How does it go, two weeks on?

We’re working on some good ideas for our operations schedule, testing routes and seeking locations from which we can work.  We want to make a regular schedule of where you can find us.

Working towards that goal, we went to Tenino today to get a license to do business there.  I saw some excellent on-street parking in Tenino. But, I wonder if there are any businesses in Tenino that might want to host the only bike shop in town in their parking lot on a regular basis… People are going to want to do something while I work on their bikes…

We got a call for a repair part I didn’t yet have in stock, which triggered the first adjustment to our inventory of service spares that we stock.  In a couple of days, I’ll have synthetic cork handlebar tape in black, yellow, blue, and white.

Opening day is tomorrow! Are we ready? I think so.

It looks like we’ll make it.  Today’s task is to publish prices to our list of services and parts.

We are now equipped and stocked to handle most bicycle service work.  I can fix flat tires, replace chains, replace control cables and housing (brakes and shifters), replace tires, and overhaul common hubs, headsets, and bottom brackets. I stock commonly used rim brake pads.

I’d like very much to be able to claim we can do everything to service bikes.  There are some areas of work that are not commonly required, though.

An example of a rare procedure is the milling and cutting work on head tubes or bottom bracket shells.  This is usually done once by the frame builder when the bike was initially built, and doesn’t need to be done again.  I’ve done such work though, and will get the required tools to do it if the need arises.

Another area of bicycle service we will be adding to our catalog of services is suspension work.  I need a better understanding of which suspension systems are most commonly used by local riders, before we get manufacturer specific service tools and supplies I’ll need to overhaul your front fork.

I’d also like to improve our wheel repair capabilities, and by that, I mean spokes.  Replacing a single broken spoke becomes difficult without having a library of hundreds of pre-cut and threaded spokes of all sizes, types, colors, and lengths to be able to replace any broken spoke.  I’m convinced that the best practice here is to cut and thread a spoke from a much smaller stock of spoke blanks as someone needs one.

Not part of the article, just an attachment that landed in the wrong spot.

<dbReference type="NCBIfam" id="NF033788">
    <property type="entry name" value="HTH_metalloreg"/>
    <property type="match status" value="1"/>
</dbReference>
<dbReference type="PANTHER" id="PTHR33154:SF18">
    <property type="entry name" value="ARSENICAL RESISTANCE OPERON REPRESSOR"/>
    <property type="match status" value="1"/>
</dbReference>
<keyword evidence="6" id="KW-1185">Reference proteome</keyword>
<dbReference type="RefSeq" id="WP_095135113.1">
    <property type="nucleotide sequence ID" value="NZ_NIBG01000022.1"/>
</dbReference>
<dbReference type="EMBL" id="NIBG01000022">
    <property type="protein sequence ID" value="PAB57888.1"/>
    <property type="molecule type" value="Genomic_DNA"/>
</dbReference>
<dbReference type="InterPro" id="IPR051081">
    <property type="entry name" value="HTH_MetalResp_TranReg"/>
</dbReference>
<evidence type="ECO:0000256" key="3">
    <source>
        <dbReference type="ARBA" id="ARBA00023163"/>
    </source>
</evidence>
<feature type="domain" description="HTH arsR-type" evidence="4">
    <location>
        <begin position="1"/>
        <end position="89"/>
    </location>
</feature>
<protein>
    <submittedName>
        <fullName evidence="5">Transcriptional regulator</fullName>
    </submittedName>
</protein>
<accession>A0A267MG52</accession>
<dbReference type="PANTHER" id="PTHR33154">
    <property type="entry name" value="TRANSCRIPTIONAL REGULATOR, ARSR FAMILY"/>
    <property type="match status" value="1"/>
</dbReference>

Finally, disk brakes.  Ahh, what to do about disk brakes?  There are dozens and dozens of different disk brake pads available.  There are also plenty of different sizes of brake disks.  Are they cable actuated, or are they hydraulic actuated?  This is another area of cycling in which I have to order parts as customers need them, until I learn what is most commonly used in our local area.

Utlimately, interchangeability is going to be one of the hard problems for me to solve, I think.  Not only do I have limited space to carry replacement parts, I really want to build a portfolio of service parts that will best meet the needs of riders in our area.  We’ll get there, and it won’t take long to do it.

One of my primary business goals is to always improve the number of service requests that I can complete on the first visit.

opening day approaches

We’re completing the last steps to open for business, and we’re expecting to meet our scheduled opening date of March 21st.  Jesse has to order our initial inventory of service parts, then figure out how best to load our mobile service shop.

The main difficulty in doing this is to try to best match what inventory we stock with what people actually need.  Road bike parts?  Mountain bike parts?  Inner tubes?  What sizes?  Those are only a few examples of the questions that arise.  The available storage space in our shop van limits what, and how much of each inventory item we can carry.  We’re going to closely track this, carefully noting what our customers need, so we can always improve the service we offer.  We’ll certainly be able to get parts you need quickly if we don’t have them already.